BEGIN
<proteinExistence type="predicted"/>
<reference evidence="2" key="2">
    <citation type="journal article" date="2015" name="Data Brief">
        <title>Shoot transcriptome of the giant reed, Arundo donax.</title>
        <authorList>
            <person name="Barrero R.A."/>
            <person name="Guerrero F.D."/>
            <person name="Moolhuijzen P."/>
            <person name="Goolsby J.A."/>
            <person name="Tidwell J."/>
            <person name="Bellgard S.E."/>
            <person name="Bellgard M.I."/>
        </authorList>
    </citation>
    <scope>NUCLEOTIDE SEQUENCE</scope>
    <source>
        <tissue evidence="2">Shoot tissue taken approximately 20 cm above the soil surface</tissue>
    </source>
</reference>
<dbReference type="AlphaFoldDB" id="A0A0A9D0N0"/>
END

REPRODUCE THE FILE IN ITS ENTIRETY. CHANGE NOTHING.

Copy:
<proteinExistence type="predicted"/>
<reference evidence="2" key="2">
    <citation type="journal article" date="2015" name="Data Brief">
        <title>Shoot transcriptome of the giant reed, Arundo donax.</title>
        <authorList>
            <person name="Barrero R.A."/>
            <person name="Guerrero F.D."/>
            <person name="Moolhuijzen P."/>
            <person name="Goolsby J.A."/>
            <person name="Tidwell J."/>
            <person name="Bellgard S.E."/>
            <person name="Bellgard M.I."/>
        </authorList>
    </citation>
    <scope>NUCLEOTIDE SEQUENCE</scope>
    <source>
        <tissue evidence="2">Shoot tissue taken approximately 20 cm above the soil surface</tissue>
    </source>
</reference>
<dbReference type="AlphaFoldDB" id="A0A0A9D0N0"/>